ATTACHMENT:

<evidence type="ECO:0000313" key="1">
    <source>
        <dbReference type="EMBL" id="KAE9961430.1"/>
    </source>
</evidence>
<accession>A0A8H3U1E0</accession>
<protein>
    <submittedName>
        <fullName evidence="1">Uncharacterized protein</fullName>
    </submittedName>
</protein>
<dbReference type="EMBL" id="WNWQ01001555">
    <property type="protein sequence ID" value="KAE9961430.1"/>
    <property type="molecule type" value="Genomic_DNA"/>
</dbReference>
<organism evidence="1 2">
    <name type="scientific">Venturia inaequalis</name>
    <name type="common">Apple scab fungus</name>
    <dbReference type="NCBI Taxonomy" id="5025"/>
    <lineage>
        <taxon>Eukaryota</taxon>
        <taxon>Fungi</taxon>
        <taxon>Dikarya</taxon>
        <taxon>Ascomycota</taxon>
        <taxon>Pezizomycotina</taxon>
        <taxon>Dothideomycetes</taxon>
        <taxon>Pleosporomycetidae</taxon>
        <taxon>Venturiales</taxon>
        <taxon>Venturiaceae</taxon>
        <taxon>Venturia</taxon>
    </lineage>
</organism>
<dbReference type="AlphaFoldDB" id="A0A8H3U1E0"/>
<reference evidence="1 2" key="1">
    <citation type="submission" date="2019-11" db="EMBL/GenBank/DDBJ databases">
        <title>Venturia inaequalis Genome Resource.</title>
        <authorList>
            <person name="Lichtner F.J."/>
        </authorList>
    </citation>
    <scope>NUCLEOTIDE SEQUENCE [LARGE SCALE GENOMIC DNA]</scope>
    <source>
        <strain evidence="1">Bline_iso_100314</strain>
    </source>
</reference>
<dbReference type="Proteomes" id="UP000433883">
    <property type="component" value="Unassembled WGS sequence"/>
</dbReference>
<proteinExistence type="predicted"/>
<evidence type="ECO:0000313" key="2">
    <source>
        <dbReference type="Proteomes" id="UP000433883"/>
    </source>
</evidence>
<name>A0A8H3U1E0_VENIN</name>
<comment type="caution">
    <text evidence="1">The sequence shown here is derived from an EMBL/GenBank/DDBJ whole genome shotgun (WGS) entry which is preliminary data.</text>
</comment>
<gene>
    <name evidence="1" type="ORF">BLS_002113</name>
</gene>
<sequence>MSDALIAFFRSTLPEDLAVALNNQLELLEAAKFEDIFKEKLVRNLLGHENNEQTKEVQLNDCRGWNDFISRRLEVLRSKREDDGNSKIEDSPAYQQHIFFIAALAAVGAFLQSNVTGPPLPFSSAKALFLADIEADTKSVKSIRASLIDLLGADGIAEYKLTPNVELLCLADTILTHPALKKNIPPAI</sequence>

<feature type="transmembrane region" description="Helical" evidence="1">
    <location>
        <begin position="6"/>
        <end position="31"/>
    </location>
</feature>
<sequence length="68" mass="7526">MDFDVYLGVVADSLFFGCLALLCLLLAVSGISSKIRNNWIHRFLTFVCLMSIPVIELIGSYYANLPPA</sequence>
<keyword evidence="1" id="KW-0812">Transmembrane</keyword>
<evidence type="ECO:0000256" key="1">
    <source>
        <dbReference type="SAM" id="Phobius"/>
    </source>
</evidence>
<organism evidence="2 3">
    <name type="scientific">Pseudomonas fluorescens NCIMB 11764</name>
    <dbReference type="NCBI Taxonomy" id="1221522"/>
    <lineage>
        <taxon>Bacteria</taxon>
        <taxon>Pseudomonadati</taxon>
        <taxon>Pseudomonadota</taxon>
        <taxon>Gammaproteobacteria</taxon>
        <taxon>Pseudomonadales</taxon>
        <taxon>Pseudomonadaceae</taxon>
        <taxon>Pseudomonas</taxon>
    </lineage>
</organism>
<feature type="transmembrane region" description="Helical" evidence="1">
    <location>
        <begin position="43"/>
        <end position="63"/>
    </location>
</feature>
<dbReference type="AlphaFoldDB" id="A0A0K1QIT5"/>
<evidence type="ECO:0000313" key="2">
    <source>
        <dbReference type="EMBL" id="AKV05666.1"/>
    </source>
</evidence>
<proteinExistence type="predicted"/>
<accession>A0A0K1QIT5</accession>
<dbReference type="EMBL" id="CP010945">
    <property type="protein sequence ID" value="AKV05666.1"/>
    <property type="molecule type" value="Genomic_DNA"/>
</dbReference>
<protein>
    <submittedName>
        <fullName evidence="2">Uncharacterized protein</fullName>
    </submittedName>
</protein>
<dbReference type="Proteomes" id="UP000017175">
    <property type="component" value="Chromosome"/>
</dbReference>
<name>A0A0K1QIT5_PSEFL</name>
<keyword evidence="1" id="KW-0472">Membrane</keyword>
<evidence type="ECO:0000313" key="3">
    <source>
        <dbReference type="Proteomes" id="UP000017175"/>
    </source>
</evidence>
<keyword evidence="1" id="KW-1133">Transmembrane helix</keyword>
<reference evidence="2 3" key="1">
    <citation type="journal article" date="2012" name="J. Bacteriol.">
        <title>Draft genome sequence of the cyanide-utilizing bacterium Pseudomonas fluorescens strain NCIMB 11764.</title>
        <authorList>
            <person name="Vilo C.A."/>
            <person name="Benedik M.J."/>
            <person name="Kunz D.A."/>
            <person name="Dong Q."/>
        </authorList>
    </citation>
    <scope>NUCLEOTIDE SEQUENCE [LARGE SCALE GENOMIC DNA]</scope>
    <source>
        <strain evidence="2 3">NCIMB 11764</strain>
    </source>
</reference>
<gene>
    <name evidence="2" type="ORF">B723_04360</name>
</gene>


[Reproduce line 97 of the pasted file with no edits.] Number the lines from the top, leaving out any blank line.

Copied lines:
    <source>